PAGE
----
If you notice that a bear seems to have taken an interest in you, remember to stay calm and do not approach it.

A black bear may snap its jaws or swat the ground as a warning.

The bear is unlikely to attack unless provoked. If the bear is in a standing position, it’s a sign that they are simply curious. 

Read Also: Why black bears don’t really ‘hibernate’ in the Smokies

Speak calmly

Speaking calmly in a low voice can “remind” the bear that you are not prey.

Pick up any small children

You do not want the bear to mistake small children for prey.

Move away slowly

If possible, walk sideways to remain non-threatening.

Attempt to scare it away. In addition, if possible, make loud noises by banging pots or pans.

Keep eye contact with the bear. Do not attempt to run or climb a tree. Move to higher ground if possible to make yourself look bigger. You can also slowly spread your arms to make yourself appear large.

3. Know what to do in an (unlikely) attack

In the improbable event that a black bear does stalk you or attack your tent, do NOT play dead. (This tip only works for brown bears and grizzly bears).

Attempt to scare it away. Also, use bear spray if it is available.

You can also fight back by using sticks, rocks, fists, etc., aiming for its eyes and snout.

If you fight back, most black bears will simply give up.  

Remember, these tips are meant to be informative. Certainly, the best defense with a black bear is not to have an encounter at all.

Never attempt to provoke a bear to fight, and respect their space when you are visiting their home. Most black bears are typically not interested in humans. 

In summary, if you’re planning a trip to the Smokies and want to know what to do if you see a black bear – just follow the simple instructions mentioned in this article.

Try to avoid confrontation, stay calm, keep your eye on the bear as you back away (sideways if possible). Fight back in the unlikely event of an attack.

Have you ever seen a black bear in the Great Smoky Mountains? Let us know in the comments!

Disclaimer: While we do our best to bring you the most up-to-date information, attractions or prices mentioned in this article may vary by season and are subject to change. Opinions expressed here are the author’s alone, not those of any mentioned business, and have not been reviewed or endorsed these entities. Contact us at [email protected] for questions or comments.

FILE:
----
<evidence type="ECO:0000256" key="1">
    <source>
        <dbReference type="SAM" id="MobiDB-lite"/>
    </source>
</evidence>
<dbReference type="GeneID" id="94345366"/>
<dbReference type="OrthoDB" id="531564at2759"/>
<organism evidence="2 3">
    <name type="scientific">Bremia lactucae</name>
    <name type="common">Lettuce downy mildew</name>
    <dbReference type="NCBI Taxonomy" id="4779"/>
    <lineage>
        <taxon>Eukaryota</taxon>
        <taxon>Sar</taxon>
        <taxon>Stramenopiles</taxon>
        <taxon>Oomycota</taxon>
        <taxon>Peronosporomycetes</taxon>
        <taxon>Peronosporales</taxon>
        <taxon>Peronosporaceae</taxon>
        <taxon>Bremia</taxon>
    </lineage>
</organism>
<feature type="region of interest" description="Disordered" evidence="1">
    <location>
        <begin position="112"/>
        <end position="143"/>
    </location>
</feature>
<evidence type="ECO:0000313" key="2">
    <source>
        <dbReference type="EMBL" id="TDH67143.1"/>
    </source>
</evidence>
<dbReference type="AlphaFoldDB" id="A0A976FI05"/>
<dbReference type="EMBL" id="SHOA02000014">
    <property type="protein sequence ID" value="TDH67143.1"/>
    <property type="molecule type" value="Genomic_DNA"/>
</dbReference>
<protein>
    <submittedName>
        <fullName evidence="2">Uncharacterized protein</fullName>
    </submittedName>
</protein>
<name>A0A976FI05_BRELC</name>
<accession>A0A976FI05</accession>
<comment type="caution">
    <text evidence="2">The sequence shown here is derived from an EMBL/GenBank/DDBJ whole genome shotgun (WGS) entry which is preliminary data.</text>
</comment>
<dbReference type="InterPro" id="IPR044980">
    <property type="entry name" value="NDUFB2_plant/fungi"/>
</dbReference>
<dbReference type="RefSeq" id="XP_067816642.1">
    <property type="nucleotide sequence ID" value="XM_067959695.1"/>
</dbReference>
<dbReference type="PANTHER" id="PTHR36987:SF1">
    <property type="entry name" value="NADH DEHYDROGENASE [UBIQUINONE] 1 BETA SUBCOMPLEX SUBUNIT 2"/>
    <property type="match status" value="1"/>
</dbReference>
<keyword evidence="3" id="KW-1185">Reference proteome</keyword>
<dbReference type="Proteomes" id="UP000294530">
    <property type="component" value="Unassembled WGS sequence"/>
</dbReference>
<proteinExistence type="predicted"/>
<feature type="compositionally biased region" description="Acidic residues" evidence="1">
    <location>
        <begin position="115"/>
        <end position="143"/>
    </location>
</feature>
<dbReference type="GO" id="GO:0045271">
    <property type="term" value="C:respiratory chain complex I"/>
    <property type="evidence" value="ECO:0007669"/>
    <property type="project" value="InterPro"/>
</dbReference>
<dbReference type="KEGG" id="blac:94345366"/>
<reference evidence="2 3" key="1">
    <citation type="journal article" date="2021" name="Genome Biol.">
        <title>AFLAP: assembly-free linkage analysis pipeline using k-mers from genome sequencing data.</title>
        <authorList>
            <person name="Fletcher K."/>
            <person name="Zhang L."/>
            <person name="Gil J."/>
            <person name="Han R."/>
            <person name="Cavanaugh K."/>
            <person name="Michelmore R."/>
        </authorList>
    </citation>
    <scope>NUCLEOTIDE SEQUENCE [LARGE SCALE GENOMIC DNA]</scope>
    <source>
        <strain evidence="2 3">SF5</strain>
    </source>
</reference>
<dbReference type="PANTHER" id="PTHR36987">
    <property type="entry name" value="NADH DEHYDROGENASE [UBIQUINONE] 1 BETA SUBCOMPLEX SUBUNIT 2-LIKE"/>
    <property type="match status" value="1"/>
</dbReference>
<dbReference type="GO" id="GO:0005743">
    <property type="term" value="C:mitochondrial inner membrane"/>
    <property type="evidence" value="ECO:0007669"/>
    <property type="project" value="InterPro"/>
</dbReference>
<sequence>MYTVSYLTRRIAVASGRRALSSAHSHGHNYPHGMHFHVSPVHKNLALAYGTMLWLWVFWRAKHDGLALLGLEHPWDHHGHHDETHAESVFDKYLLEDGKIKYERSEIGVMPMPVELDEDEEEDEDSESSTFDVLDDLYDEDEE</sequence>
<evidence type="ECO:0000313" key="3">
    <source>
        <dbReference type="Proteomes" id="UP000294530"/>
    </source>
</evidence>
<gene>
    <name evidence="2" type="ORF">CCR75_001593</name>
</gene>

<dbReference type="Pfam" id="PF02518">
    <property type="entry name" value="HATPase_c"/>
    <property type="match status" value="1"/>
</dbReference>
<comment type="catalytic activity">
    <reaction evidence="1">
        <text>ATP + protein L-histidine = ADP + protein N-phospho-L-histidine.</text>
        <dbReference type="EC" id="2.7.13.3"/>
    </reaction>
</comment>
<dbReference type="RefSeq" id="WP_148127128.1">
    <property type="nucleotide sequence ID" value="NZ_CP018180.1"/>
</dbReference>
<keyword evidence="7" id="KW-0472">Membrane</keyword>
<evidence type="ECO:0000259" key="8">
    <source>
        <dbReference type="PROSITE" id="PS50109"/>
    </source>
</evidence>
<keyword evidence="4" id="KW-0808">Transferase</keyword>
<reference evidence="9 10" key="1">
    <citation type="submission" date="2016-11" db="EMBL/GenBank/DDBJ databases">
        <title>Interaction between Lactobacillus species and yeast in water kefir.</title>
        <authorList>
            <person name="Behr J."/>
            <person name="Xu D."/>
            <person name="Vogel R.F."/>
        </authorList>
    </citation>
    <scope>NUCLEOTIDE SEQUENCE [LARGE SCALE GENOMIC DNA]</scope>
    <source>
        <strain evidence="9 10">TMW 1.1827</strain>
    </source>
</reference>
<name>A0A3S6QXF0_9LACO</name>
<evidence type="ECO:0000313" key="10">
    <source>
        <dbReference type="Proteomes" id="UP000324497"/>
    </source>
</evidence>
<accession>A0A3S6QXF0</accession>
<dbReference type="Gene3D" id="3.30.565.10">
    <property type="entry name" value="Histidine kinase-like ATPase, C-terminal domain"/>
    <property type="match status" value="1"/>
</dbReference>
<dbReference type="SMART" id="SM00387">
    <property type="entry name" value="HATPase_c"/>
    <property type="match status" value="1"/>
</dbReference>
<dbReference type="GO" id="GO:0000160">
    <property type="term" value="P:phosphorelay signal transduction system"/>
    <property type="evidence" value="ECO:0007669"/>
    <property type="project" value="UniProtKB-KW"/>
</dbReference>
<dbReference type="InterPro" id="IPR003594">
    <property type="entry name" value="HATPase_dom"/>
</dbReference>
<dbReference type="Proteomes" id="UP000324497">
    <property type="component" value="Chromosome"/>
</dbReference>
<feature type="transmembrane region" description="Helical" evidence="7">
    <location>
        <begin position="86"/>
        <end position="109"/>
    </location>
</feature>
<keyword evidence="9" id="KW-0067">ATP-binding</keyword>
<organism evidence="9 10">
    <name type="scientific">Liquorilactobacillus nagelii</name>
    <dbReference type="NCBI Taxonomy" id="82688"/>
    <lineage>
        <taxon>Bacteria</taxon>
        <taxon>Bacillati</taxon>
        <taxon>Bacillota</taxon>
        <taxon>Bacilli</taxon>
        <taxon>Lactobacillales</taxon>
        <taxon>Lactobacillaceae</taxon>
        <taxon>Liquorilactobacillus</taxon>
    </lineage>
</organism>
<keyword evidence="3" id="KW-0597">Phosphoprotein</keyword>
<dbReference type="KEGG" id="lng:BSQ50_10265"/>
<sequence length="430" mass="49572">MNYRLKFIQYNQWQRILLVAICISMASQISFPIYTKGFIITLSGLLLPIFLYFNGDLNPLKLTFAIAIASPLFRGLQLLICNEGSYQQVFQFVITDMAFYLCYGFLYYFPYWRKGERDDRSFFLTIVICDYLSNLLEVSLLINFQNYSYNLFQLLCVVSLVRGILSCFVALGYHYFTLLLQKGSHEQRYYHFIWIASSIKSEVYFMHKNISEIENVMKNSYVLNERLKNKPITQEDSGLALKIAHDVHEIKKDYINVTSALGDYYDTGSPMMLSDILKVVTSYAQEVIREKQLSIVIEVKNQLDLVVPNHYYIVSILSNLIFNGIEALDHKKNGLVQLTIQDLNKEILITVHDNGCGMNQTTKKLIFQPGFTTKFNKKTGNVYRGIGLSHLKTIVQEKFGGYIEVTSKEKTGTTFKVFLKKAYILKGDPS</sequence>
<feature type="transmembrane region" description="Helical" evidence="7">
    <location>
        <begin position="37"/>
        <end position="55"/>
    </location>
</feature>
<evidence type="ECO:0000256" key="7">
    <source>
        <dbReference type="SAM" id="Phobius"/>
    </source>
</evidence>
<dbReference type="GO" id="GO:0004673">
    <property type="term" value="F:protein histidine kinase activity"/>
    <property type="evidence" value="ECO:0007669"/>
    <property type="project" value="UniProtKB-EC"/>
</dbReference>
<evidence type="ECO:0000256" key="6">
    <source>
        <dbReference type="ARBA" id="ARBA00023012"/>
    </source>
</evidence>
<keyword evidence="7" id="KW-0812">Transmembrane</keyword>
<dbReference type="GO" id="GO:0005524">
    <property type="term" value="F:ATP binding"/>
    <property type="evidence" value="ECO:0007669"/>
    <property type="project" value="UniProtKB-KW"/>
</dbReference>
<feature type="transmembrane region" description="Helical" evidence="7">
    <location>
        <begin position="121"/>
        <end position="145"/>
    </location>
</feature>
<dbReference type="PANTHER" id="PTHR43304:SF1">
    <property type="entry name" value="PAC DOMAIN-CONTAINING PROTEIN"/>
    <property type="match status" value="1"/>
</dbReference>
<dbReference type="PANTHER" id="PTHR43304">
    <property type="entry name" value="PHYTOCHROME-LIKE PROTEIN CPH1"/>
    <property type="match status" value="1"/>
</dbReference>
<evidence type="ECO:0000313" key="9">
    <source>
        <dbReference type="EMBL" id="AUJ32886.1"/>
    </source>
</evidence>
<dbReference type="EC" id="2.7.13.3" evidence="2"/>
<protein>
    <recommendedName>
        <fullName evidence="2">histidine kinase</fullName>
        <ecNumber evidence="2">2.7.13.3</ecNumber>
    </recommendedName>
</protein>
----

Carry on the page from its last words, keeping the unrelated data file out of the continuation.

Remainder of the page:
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3 thoughts on “What to do if you see a black bear: These 3 tips might surprise you”

  1. We have seen many bears in the mountains, have smelled More and have seen where they have torn off bark to get to grubs, etc. Usually they are seen from our Car, but have seen some just out in the open and downtown Gatlinburg. I have talked to rangers about bears, and their stories about bear encounters Versus people is amazing, if not downright unreal. Way to many people do not realize the Danger of bears. A Hotel we stayed at had people FEEDING them from the balconies, and that is just WRONG! We carry whistles and a stadium horn since talking to rangers too.

  2. I hope people are conscience they are putting bears’ life in danger. As the article explains the park & service will euthanize bears who get frequently near human lodgings. Do not feed them, please.

  3. Three bears walked down the driveway of our rental cabin. The first we were pulling in and it came down the drive and across the road. We were getting out of the car after that and another started down the driveway just as the kids were getting out of the car. My wife though I was pranking her and took her sweet time until she realized we were all gone and looked up and saw it. The third was about 1p minutes after that. We were trying to bring in groceries and saw the last one meandering towards the drive from the woods. Amazing sight and amazing photos. We all were really excited but a great reminder to how quiet they are. Be safe and practice situational awareness.